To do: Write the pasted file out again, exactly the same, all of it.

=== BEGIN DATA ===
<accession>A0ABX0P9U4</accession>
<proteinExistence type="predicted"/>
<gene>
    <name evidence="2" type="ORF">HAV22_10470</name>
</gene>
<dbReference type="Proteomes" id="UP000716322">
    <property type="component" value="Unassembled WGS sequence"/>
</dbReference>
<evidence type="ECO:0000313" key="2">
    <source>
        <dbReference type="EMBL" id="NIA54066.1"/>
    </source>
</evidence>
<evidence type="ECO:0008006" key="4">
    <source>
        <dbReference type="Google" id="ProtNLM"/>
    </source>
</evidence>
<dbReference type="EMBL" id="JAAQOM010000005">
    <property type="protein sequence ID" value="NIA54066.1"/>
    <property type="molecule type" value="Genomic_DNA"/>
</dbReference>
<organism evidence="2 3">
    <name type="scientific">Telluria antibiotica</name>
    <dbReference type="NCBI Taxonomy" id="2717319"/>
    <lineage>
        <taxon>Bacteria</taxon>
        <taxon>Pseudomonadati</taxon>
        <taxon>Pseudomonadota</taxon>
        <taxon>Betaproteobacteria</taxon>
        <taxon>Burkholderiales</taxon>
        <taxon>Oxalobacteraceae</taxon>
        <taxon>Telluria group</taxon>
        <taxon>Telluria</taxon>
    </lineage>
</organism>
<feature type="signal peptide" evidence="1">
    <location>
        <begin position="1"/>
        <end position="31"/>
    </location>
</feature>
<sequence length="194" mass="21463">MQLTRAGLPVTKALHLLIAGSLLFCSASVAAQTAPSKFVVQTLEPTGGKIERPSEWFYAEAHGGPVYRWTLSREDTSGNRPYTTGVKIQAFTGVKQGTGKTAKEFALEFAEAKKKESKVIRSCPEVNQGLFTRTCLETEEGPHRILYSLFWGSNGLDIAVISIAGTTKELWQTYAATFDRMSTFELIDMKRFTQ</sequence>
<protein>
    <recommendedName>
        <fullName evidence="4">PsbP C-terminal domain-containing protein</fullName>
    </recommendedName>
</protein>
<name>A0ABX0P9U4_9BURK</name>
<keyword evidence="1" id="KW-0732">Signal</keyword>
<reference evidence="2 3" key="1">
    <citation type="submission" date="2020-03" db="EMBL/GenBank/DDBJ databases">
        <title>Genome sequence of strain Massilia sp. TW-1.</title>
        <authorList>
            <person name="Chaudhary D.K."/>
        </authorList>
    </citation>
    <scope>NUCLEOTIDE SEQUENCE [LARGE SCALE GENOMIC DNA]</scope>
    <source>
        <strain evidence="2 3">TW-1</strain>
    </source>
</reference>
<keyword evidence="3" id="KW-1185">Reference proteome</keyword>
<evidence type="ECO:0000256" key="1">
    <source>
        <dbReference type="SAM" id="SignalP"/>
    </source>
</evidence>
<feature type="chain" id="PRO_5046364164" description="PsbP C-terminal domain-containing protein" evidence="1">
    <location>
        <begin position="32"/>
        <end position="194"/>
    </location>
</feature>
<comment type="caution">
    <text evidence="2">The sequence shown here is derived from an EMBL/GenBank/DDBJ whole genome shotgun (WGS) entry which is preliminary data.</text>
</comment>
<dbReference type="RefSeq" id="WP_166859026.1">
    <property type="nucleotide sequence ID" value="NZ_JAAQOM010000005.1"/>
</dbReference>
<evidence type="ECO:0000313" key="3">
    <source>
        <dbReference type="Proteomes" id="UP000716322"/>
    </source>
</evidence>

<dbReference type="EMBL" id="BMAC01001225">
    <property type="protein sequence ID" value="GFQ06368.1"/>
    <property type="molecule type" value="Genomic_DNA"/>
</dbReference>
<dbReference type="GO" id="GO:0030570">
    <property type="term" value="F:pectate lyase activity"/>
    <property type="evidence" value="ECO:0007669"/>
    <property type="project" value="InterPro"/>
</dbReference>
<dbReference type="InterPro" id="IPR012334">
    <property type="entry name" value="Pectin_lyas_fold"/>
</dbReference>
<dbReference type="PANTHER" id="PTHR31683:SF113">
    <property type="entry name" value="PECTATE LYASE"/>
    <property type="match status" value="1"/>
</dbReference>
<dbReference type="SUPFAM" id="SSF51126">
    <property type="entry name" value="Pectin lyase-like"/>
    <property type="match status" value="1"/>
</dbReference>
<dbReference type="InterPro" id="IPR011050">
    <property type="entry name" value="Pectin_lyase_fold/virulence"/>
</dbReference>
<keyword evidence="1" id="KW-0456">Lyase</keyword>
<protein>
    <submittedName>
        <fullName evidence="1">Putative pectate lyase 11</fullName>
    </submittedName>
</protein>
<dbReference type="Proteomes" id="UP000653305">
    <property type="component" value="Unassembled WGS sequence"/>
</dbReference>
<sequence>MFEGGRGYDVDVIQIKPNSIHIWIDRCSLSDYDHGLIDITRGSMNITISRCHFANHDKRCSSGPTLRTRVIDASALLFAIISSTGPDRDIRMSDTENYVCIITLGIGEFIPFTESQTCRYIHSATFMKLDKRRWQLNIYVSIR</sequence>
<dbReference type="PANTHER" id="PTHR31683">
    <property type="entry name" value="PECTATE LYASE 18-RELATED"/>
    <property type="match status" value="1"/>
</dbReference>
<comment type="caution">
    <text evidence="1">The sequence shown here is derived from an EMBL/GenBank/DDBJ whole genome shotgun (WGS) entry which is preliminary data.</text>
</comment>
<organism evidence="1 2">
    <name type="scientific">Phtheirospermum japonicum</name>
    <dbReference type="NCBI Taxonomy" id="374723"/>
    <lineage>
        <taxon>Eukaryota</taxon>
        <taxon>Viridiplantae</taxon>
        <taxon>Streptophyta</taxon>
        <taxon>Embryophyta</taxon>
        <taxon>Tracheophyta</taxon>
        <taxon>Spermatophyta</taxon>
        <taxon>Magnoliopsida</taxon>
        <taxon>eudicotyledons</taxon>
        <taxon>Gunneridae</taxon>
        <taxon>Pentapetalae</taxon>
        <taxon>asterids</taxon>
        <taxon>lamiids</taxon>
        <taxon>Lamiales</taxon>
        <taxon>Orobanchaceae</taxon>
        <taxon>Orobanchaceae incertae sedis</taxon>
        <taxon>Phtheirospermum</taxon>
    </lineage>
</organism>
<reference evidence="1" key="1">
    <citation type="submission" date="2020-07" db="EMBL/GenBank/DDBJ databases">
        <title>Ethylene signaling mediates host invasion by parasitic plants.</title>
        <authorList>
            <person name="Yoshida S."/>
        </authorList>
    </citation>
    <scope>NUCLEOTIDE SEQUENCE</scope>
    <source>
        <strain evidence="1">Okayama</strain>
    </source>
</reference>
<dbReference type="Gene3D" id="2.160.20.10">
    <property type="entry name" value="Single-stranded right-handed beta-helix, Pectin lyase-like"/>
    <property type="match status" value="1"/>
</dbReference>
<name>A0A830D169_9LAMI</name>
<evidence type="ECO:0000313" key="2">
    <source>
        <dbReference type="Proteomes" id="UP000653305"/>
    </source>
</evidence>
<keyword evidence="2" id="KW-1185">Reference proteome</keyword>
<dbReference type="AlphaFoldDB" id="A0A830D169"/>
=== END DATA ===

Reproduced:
<accession>A0ABX0P9U4</accession>
<proteinExistence type="predicted"/>
<gene>
    <name evidence="2" type="ORF">HAV22_10470</name>
</gene>
<dbReference type="Proteomes" id="UP000716322">
    <property type="component" value="Unassembled WGS sequence"/>
</dbReference>
<evidence type="ECO:0000313" key="2">
    <source>
        <dbReference type="EMBL" id="NIA54066.1"/>
    </source>
</evidence>
<evidence type="ECO:0008006" key="4">
    <source>
        <dbReference type="Google" id="ProtNLM"/>
    </source>
</evidence>
<dbReference type="EMBL" id="JAAQOM010000005">
    <property type="protein sequence ID" value="NIA54066.1"/>
    <property type="molecule type" value="Genomic_DNA"/>
</dbReference>
<organism evidence="2 3">
    <name type="scientific">Telluria antibiotica</name>
    <dbReference type="NCBI Taxonomy" id="2717319"/>
    <lineage>
        <taxon>Bacteria</taxon>
        <taxon>Pseudomonadati</taxon>
        <taxon>Pseudomonadota</taxon>
        <taxon>Betaproteobacteria</taxon>
        <taxon>Burkholderiales</taxon>
        <taxon>Oxalobacteraceae</taxon>
        <taxon>Telluria group</taxon>
        <taxon>Telluria</taxon>
    </lineage>
</organism>
<feature type="signal peptide" evidence="1">
    <location>
        <begin position="1"/>
        <end position="31"/>
    </location>
</feature>
<sequence length="194" mass="21463">MQLTRAGLPVTKALHLLIAGSLLFCSASVAAQTAPSKFVVQTLEPTGGKIERPSEWFYAEAHGGPVYRWTLSREDTSGNRPYTTGVKIQAFTGVKQGTGKTAKEFALEFAEAKKKESKVIRSCPEVNQGLFTRTCLETEEGPHRILYSLFWGSNGLDIAVISIAGTTKELWQTYAATFDRMSTFELIDMKRFTQ</sequence>
<protein>
    <recommendedName>
        <fullName evidence="4">PsbP C-terminal domain-containing protein</fullName>
    </recommendedName>
</protein>
<name>A0ABX0P9U4_9BURK</name>
<keyword evidence="1" id="KW-0732">Signal</keyword>
<reference evidence="2 3" key="1">
    <citation type="submission" date="2020-03" db="EMBL/GenBank/DDBJ databases">
        <title>Genome sequence of strain Massilia sp. TW-1.</title>
        <authorList>
            <person name="Chaudhary D.K."/>
        </authorList>
    </citation>
    <scope>NUCLEOTIDE SEQUENCE [LARGE SCALE GENOMIC DNA]</scope>
    <source>
        <strain evidence="2 3">TW-1</strain>
    </source>
</reference>
<keyword evidence="3" id="KW-1185">Reference proteome</keyword>
<evidence type="ECO:0000256" key="1">
    <source>
        <dbReference type="SAM" id="SignalP"/>
    </source>
</evidence>
<feature type="chain" id="PRO_5046364164" description="PsbP C-terminal domain-containing protein" evidence="1">
    <location>
        <begin position="32"/>
        <end position="194"/>
    </location>
</feature>
<comment type="caution">
    <text evidence="2">The sequence shown here is derived from an EMBL/GenBank/DDBJ whole genome shotgun (WGS) entry which is preliminary data.</text>
</comment>
<dbReference type="RefSeq" id="WP_166859026.1">
    <property type="nucleotide sequence ID" value="NZ_JAAQOM010000005.1"/>
</dbReference>
<evidence type="ECO:0000313" key="3">
    <source>
        <dbReference type="Proteomes" id="UP000716322"/>
    </source>
</evidence>

<dbReference type="EMBL" id="BMAC01001225">
    <property type="protein sequence ID" value="GFQ06368.1"/>
    <property type="molecule type" value="Genomic_DNA"/>
</dbReference>
<dbReference type="GO" id="GO:0030570">
    <property type="term" value="F:pectate lyase activity"/>
    <property type="evidence" value="ECO:0007669"/>
    <property type="project" value="InterPro"/>
</dbReference>
<dbReference type="InterPro" id="IPR012334">
    <property type="entry name" value="Pectin_lyas_fold"/>
</dbReference>
<dbReference type="PANTHER" id="PTHR31683:SF113">
    <property type="entry name" value="PECTATE LYASE"/>
    <property type="match status" value="1"/>
</dbReference>
<dbReference type="SUPFAM" id="SSF51126">
    <property type="entry name" value="Pectin lyase-like"/>
    <property type="match status" value="1"/>
</dbReference>
<dbReference type="InterPro" id="IPR011050">
    <property type="entry name" value="Pectin_lyase_fold/virulence"/>
</dbReference>
<keyword evidence="1" id="KW-0456">Lyase</keyword>
<protein>
    <submittedName>
        <fullName evidence="1">Putative pectate lyase 11</fullName>
    </submittedName>
</protein>
<dbReference type="Proteomes" id="UP000653305">
    <property type="component" value="Unassembled WGS sequence"/>
</dbReference>
<sequence>MFEGGRGYDVDVIQIKPNSIHIWIDRCSLSDYDHGLIDITRGSMNITISRCHFANHDKRCSSGPTLRTRVIDASALLFAIISSTGPDRDIRMSDTENYVCIITLGIGEFIPFTESQTCRYIHSATFMKLDKRRWQLNIYVSIR</sequence>
<dbReference type="PANTHER" id="PTHR31683">
    <property type="entry name" value="PECTATE LYASE 18-RELATED"/>
    <property type="match status" value="1"/>
</dbReference>
<comment type="caution">
    <text evidence="1">The sequence shown here is derived from an EMBL/GenBank/DDBJ whole genome shotgun (WGS) entry which is preliminary data.</text>
</comment>
<organism evidence="1 2">
    <name type="scientific">Phtheirospermum japonicum</name>
    <dbReference type="NCBI Taxonomy" id="374723"/>
    <lineage>
        <taxon>Eukaryota</taxon>
        <taxon>Viridiplantae</taxon>
        <taxon>Streptophyta</taxon>
        <taxon>Embryophyta</taxon>
        <taxon>Tracheophyta</taxon>
        <taxon>Spermatophyta</taxon>
        <taxon>Magnoliopsida</taxon>
        <taxon>eudicotyledons</taxon>
        <taxon>Gunneridae</taxon>
        <taxon>Pentapetalae</taxon>
        <taxon>asterids</taxon>
        <taxon>lamiids</taxon>
        <taxon>Lamiales</taxon>
        <taxon>Orobanchaceae</taxon>
        <taxon>Orobanchaceae incertae sedis</taxon>
        <taxon>Phtheirospermum</taxon>
    </lineage>
</organism>
<reference evidence="1" key="1">
    <citation type="submission" date="2020-07" db="EMBL/GenBank/DDBJ databases">
        <title>Ethylene signaling mediates host invasion by parasitic plants.</title>
        <authorList>
            <person name="Yoshida S."/>
        </authorList>
    </citation>
    <scope>NUCLEOTIDE SEQUENCE</scope>
    <source>
        <strain evidence="1">Okayama</strain>
    </source>
</reference>
<dbReference type="Gene3D" id="2.160.20.10">
    <property type="entry name" value="Single-stranded right-handed beta-helix, Pectin lyase-like"/>
    <property type="match status" value="1"/>
</dbReference>
<name>A0A830D169_9LAMI</name>
<evidence type="ECO:0000313" key="2">
    <source>
        <dbReference type="Proteomes" id="UP000653305"/>
    </source>
</evidence>
<keyword evidence="2" id="KW-1185">Reference proteome</keyword>
<dbReference type="AlphaFoldDB" id="A0A830D169"/>